A few weeks after we arrived in Cairo, we were invited to a baptism. A boy in the branch had turned eight and wanted to be baptized…in the Red Sea. (Take that, tepid baptism font by the Relief Society room!) My mind was blown by this, the Red Sea! Wow! I’ve heard of people getting baptized in Lake Michigan or the Mississippi River, but—no disrespect intended—that ain’t no Red Sea.
In Cairo branch fashion, it was a family event, with the branch members as the extended family. The fact that everyone is so far from their relatives means that church members go out of their way to provide friendship, comfort, and a sense of familiarity for one another. Something about the people of God bearing one another’s burdens, comforting those in need of comfort…
So we all met at the church, piled into cars, and drove in a modern caravan, no camels involved, to Ain Sukhna, a beach resort area about an hour and a half away. We passed some of the resorts until we arrived at a more isolated stretch, where our caravan of Mormon minivans with diplomat license tags pulled over on the side of the road. We walked across the street and climbed down onto a narrow jut of beach and rock surrounded by aqua water. I guess I didn’t really think the Red Sea would actually be red (don’t laugh at me – you’ve all thought that too at some point), but I definitely never pictured it as being so stunningly blue.
We spread out towels and blankets and settled onto the sand for a prayer and a hymn, “How Great Thou Art,” one of my favorites. As we sang about the beauty of the world God’s hands had made, I found myself overcome. I looked at the calm water, once such an integral part of the journey of God’s people and a continuing symbol of divine deliverance, and then around at the branch members who had been gathered together as a family to welcome a boy into their community. I felt God’s greatness and presence.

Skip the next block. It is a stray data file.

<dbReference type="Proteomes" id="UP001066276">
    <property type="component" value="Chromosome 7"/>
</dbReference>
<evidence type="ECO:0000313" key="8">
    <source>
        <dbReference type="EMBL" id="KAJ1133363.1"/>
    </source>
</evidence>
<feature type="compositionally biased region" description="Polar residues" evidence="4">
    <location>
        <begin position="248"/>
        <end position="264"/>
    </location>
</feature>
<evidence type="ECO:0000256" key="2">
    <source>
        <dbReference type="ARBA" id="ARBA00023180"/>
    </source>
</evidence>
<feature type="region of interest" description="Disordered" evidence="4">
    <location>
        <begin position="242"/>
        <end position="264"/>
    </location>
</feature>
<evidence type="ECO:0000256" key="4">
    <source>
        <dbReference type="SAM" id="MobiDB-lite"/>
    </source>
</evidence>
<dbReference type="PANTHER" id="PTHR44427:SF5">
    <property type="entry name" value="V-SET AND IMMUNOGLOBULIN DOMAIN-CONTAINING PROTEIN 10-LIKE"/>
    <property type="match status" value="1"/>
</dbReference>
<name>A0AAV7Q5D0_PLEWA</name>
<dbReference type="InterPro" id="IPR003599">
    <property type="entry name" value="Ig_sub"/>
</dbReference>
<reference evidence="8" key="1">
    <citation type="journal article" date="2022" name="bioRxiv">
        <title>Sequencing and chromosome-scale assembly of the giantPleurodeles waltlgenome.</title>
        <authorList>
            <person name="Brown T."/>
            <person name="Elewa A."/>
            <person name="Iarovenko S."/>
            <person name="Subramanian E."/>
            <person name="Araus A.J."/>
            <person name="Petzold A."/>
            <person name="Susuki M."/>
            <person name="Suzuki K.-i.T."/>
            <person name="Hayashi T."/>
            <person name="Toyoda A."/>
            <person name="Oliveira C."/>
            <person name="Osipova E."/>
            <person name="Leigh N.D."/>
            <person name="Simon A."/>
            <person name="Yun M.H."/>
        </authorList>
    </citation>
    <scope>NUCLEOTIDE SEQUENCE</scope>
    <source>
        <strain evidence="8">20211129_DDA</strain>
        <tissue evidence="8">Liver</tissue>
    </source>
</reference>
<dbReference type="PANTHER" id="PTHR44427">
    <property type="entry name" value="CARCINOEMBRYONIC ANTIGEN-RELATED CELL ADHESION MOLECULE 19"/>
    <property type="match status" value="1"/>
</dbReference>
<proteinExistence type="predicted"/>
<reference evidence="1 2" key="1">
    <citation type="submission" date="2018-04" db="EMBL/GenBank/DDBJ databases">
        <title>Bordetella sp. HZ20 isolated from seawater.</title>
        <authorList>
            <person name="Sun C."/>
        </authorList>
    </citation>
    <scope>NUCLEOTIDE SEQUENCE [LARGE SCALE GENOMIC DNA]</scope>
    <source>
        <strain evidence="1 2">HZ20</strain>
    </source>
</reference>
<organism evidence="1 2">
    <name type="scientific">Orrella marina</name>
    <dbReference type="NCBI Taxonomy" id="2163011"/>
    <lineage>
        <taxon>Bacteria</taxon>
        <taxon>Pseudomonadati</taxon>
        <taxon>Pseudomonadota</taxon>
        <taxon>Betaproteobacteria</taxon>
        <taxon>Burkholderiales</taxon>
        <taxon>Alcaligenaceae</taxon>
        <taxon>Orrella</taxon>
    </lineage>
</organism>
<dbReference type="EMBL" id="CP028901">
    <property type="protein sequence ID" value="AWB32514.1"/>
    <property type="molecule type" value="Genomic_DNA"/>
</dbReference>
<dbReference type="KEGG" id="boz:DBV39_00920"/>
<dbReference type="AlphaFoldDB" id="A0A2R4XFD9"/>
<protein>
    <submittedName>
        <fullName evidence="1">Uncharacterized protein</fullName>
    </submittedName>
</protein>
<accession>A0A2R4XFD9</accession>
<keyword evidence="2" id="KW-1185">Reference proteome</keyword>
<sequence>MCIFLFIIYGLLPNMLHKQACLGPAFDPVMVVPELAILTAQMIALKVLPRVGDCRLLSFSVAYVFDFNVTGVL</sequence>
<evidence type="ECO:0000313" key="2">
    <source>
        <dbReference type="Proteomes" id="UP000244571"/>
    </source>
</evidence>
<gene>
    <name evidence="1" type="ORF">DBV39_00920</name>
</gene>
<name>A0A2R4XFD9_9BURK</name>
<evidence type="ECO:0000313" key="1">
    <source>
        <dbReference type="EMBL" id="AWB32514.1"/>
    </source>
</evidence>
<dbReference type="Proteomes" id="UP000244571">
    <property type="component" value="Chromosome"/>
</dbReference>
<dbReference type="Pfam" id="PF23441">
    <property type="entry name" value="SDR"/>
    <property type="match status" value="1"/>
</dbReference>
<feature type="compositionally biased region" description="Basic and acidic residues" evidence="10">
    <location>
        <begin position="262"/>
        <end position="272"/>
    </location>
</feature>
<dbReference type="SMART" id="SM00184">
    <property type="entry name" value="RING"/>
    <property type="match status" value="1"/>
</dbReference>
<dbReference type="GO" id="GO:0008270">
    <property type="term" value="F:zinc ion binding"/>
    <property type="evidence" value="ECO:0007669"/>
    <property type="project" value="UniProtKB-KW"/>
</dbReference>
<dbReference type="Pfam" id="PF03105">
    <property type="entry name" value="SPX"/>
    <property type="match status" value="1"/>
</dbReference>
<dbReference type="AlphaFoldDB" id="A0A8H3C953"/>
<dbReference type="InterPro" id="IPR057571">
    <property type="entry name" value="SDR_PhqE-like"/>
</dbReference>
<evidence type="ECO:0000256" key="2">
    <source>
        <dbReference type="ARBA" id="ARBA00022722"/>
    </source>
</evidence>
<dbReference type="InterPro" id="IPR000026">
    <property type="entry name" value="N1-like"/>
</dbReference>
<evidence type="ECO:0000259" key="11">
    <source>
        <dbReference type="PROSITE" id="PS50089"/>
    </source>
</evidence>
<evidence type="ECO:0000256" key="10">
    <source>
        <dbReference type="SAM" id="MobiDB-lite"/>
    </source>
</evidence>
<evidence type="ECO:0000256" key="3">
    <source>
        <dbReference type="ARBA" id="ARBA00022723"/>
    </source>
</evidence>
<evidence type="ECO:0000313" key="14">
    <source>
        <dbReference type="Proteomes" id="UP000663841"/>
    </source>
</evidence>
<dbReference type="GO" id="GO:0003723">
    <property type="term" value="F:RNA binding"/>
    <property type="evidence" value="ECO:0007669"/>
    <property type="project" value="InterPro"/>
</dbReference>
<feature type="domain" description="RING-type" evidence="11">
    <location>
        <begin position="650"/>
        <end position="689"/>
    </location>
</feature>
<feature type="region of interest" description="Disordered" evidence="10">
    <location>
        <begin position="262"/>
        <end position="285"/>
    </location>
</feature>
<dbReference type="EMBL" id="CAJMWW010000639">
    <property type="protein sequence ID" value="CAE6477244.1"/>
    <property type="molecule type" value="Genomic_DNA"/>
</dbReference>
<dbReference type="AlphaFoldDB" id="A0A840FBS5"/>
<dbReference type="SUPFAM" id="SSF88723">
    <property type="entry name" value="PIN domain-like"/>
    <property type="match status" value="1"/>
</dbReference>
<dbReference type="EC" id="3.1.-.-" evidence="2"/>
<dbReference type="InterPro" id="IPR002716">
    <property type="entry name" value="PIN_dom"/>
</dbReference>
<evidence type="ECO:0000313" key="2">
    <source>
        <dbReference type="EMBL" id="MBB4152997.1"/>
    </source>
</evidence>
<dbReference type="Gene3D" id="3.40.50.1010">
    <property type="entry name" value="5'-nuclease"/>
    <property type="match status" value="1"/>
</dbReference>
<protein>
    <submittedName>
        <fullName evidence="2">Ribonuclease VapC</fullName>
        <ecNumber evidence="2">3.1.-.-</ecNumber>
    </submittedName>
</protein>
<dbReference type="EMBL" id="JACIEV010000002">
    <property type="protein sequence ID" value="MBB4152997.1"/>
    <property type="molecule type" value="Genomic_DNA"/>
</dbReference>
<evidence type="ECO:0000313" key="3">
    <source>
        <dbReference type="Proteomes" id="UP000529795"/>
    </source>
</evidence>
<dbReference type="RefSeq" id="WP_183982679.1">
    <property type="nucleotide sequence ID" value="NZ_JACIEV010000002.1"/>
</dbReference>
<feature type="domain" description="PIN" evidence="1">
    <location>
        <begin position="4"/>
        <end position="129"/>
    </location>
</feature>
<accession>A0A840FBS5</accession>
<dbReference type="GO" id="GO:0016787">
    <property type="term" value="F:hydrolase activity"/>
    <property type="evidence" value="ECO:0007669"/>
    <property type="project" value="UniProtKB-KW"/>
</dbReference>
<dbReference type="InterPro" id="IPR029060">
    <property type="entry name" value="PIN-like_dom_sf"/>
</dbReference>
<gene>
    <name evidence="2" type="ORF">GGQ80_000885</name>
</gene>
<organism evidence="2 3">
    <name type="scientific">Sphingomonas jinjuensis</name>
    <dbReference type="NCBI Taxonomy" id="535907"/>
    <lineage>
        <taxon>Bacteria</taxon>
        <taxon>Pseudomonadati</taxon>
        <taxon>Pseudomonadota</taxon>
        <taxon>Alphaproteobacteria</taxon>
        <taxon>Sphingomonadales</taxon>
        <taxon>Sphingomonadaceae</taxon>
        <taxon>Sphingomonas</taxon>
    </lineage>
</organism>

The boy walked out into the Red Sea accompanied by his grandfather, a striking white-haired man who in church the day before had shared his experiences about losing his wife to a prolonged illness and then finding strength in Christ again. With the words of the baptismal prayer, the boy was immersed under the waters of the Red Sea and emerged dripping wet and grinning ear to ear. I found myself smiling too as I looked out at the pair dressed in white, standing waist deep in the blue water with the sun dancing on the gently lapping waves.
After the baptism, we celebrated with fresh juices and cake, then waded out into the sea and swam for a while. From shore the sea floor appeared to be brown and ordinary. But once I put on a snorkeling mask and peered below the surface, I discovered a million vibrant colors: blue coral, bright fish, sea urchins waving in the current, and shells that I had only seen as decorations in people’s homes. I snorkeled around for a while enjoying this panorama until I heard a shout. Having just watched Shark Week on Discovery Channel, I panicked and shot up out of the water. To my relief, it wasn’t a Mormon baptism version of “Jaws.” A dolphin had popped up next to one of the swimmers! We rushed out of the water and to the top of the rocks, where we watched it continue on its path across the Red Sea, a second one trailing behind in the distance. Once they had disappeared from sight, we slowly climbed down and gathered our things together for the drive back to the city.
Cross-posted at State of D’Nile.